Vaginal Herpes Causes
Symptoms, Treatment And Preventions


genital herpes pictures

Most women know that genital or vaginal herpes is a contagious disease caused by the herpes simplex virus which is transmitted through sexual intercourse, even oral sex. But do you know that there are 3 versions of the herpes simplex and not all of them are true STDs?

According to US Department of Veterans Affairs, the 3  kinds of herpes simplex virus are:-

  1. Herpes simplex virus type 1 (HSV-1) which is the most common type and infecting millions of people every year causing cold sores and blisters in and around the mouth.
  2. Herpes simplex virus type 2 (HSV-2) is commonly associated with genital herpes and is manifested as open sores and painful blisters in the genitals, buttocks and anal area. However HSV-1 can also cause herpes in the genital region.
  3. Shingles – the last type of the herpes virus (herpes zoster) is known as shingles. It usually invades the body after a person had chicken pox, and the shingles virus remain dormant in the cells of the body. Generally shingles do not appear until adulthood.

Symptoms Of Vaginal Herpes

Herpes does not always produce symptoms. If it does, the symptoms vary with each person. Or it can be so mild that they are not aware that they are infected.

But for some people, the infection may manifest as an initial outbreak of itchy and painful sores within two to 14 days after being exposed to the virus.

What Does An Initial Vaginal Herpes Outbreak Look Like

During an initial outbreak, small red bumps in the form of fluid-filled blisters group in clusters in the genital and anal area. Within a few days the blisters break open, leaving painfully exposed open sores.

These sores may be accompanied by flu-like symptoms such as swollen glands, fever, chills, muscles aches, fatigue and nausea. They may also have abnormal vaginal discharge and pain during urination.

An initial outbreak may last from two to three weeks. The blisters will heal over, forming scabs that will fall off. At this point the virus has gone into remission, hidden well inside your nerves. At this dormant state, the virus can still be transmitted through unprotected sex.

Newly infected victims can expect to have three to five outbreaks within the first year of diagnosis. Over time, subsequent flare-ups are less severe with longer intervals between each outbreak.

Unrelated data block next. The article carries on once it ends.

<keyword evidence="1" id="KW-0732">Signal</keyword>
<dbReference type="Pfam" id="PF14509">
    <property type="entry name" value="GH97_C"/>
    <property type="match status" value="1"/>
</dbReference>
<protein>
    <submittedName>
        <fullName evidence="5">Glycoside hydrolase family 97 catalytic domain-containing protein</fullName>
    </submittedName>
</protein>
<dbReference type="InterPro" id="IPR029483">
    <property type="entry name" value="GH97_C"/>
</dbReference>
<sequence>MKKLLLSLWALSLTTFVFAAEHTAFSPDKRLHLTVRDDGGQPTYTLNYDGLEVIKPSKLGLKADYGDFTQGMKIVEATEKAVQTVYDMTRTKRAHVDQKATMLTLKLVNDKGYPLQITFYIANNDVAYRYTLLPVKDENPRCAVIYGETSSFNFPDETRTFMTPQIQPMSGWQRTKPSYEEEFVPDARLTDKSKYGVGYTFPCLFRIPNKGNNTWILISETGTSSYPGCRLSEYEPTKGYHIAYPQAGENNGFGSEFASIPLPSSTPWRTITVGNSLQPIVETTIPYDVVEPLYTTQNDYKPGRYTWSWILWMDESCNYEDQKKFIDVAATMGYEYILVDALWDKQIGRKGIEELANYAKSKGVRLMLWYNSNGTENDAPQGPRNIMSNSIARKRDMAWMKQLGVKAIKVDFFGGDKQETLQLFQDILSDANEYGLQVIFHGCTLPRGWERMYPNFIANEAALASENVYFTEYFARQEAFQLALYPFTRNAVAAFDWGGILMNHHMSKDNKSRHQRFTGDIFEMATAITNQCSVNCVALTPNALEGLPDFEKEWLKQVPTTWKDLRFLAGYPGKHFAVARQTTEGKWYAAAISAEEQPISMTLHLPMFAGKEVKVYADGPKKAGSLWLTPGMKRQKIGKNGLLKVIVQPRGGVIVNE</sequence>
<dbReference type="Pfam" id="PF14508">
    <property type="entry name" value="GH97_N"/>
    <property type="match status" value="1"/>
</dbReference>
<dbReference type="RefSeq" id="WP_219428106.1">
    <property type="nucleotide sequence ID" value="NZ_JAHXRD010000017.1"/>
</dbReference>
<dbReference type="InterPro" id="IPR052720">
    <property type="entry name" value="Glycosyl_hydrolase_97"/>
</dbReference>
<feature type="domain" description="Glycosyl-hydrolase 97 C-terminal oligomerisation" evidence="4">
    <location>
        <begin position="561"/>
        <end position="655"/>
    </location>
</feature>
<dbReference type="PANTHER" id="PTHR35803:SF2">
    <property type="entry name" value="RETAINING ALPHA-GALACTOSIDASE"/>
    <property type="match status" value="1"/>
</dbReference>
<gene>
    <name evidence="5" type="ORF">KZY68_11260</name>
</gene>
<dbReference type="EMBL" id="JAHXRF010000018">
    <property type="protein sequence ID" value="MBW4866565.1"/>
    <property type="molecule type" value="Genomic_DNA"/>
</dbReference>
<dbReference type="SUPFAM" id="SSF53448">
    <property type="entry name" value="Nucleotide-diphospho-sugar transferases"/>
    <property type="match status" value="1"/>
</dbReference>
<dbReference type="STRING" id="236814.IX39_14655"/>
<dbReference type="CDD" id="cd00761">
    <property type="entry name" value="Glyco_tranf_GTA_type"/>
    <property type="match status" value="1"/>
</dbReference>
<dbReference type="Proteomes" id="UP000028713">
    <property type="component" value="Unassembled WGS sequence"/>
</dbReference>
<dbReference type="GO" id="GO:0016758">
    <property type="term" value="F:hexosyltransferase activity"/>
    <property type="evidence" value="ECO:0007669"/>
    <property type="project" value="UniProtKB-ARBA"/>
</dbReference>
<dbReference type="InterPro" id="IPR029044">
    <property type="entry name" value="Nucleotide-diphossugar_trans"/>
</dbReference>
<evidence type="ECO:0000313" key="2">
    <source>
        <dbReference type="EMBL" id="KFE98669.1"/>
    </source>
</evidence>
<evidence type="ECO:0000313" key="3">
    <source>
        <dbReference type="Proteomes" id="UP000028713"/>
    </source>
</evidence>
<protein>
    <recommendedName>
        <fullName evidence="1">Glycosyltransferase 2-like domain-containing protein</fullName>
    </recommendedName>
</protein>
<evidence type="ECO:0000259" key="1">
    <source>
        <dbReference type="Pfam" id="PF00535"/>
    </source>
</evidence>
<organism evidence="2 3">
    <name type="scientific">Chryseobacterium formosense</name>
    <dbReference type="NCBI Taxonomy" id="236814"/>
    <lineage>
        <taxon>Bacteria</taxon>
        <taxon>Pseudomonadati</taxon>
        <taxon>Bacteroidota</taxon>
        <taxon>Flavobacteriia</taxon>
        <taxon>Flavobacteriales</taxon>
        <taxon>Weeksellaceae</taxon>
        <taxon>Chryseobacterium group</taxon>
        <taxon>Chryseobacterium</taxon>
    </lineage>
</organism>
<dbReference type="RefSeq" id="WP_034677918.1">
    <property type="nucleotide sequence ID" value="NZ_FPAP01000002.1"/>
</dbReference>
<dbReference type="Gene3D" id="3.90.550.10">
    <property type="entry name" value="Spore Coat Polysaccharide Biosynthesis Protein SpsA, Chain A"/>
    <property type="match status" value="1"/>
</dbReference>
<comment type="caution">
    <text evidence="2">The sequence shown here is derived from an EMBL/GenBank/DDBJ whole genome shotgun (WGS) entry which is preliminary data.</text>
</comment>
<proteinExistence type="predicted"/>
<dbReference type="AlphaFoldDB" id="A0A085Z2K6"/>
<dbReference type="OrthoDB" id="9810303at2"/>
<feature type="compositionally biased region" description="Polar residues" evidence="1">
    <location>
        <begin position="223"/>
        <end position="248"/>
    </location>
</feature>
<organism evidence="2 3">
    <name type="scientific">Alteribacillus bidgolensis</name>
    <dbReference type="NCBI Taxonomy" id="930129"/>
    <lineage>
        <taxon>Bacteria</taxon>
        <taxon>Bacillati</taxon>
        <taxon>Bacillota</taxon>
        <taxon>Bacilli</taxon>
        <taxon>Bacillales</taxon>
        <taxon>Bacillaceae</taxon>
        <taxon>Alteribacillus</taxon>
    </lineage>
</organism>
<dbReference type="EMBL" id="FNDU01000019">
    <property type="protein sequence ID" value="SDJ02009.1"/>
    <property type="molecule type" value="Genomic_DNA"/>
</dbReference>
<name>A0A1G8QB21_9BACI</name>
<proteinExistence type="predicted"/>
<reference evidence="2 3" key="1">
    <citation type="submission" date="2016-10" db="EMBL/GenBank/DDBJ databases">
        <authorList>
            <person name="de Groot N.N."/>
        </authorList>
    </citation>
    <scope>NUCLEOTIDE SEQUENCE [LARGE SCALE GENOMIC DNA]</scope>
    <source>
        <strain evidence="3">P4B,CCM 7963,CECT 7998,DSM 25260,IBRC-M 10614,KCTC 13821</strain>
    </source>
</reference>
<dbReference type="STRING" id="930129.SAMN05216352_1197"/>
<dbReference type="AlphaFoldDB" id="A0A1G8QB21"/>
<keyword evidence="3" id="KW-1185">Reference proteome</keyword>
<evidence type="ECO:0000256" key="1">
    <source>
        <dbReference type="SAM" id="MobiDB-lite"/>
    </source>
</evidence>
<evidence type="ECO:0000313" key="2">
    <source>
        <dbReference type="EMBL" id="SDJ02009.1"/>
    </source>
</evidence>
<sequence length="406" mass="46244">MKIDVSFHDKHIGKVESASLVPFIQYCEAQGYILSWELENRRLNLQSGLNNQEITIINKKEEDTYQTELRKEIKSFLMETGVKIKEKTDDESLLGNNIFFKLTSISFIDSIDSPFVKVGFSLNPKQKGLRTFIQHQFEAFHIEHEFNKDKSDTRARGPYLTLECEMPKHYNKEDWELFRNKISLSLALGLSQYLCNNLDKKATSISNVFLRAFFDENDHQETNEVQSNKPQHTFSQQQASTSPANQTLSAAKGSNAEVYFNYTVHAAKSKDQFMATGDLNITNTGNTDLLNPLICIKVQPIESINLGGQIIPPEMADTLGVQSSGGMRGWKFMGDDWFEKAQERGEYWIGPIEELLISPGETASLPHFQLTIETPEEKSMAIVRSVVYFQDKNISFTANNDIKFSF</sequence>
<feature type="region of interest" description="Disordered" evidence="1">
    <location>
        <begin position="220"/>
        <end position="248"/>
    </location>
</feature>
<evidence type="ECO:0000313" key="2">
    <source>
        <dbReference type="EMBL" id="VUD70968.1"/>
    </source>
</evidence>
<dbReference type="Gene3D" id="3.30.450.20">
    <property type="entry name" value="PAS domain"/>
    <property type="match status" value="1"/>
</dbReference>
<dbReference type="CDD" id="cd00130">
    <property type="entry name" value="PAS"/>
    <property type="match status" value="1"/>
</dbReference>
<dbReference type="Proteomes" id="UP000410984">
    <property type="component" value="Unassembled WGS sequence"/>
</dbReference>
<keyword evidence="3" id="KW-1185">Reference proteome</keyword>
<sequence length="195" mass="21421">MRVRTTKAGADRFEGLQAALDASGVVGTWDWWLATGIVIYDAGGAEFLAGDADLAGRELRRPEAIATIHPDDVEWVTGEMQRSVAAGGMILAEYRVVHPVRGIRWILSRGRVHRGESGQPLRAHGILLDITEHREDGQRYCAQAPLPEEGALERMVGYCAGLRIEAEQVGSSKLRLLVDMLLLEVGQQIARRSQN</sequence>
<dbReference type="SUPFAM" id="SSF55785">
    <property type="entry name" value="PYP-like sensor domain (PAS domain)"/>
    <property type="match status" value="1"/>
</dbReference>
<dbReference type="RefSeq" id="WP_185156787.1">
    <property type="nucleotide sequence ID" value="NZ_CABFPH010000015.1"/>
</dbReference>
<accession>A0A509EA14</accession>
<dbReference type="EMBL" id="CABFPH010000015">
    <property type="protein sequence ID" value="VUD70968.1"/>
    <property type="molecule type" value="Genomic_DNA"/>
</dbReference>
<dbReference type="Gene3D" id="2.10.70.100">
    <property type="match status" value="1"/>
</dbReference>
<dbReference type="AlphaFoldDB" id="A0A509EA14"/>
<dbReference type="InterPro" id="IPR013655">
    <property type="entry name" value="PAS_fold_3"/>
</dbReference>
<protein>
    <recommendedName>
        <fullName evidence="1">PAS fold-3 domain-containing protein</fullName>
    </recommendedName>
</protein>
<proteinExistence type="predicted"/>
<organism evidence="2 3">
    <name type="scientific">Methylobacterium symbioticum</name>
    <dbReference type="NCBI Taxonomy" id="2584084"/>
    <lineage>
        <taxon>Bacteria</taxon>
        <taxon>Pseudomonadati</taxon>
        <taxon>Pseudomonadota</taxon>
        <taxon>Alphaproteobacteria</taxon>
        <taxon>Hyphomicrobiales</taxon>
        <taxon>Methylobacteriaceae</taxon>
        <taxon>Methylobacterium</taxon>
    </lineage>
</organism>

However, vaginal genital herpes can be severe in people with impaired immune systems such as people with HIV.

Treatment

There is no cure for vaginal herpes. It is a life-long condition, but antiviral medicine can shorten the outbreaks, relieve the pain and itchy and help sores heal faster and prevent transmission of the virus to your sexual partner.

According to research, diet and stress can trigger an outbreak. So managing your stress level and eating a healthy diet can help to prevent those sores from popping up.

Prevention

During outbreaks, the virus can be very contagious. The following steps can speed healing, prevent the infection from spreading to other sites of the body or to other people:-

  • Keep the infected area clean and dry.
  • Try not to touch the sores and wash your hands thoroughly after touching them.
  • Avoid any form of sexual contact from the time the symptoms appear until the sores have healed. As long as a woman is sexually active, you will be at risk of contracting vaginal genital herpes.
  • The best prevention is to practice safe sex and be in a mutually monogamous relationship.
  • Use latex condoms to reduce the risk of contracting the virus. It is effective as long as the condom remains unbroken and completely protects all areas of the penis that is in contact with the vagina.
  • Other than vaginal sex, the condom must be used for other forms of sexual contact – oral, anal and manual sex as it is skin contact that transmits the herpes virus, not semen.
  • If one of you have oral herpes, be very cautious about performing oral sex on your partner, as that could transmit the virus. Using a dental dam, a latex condom to cover the penis or a female condom to shield the vaginal area could reduce the risk of transmission.

Pregnancy & Herpes

If you’re pregnant and have herpes, your doctor may suggest that you have your baby by C-section.

Why? During vaginal birth, the herpes virus could spread to your baby, especially if your first outbreak happens around the delivery time. The virus could give your baby rashes, eye problems, or more serious issues.

A C-section makes that less likely. Your doctor may also have you take anti-viral medicine as your due date gets closer.

It is not easy living with vaginal herpes but with the above preventive measures, you can still have a healthy sex life.

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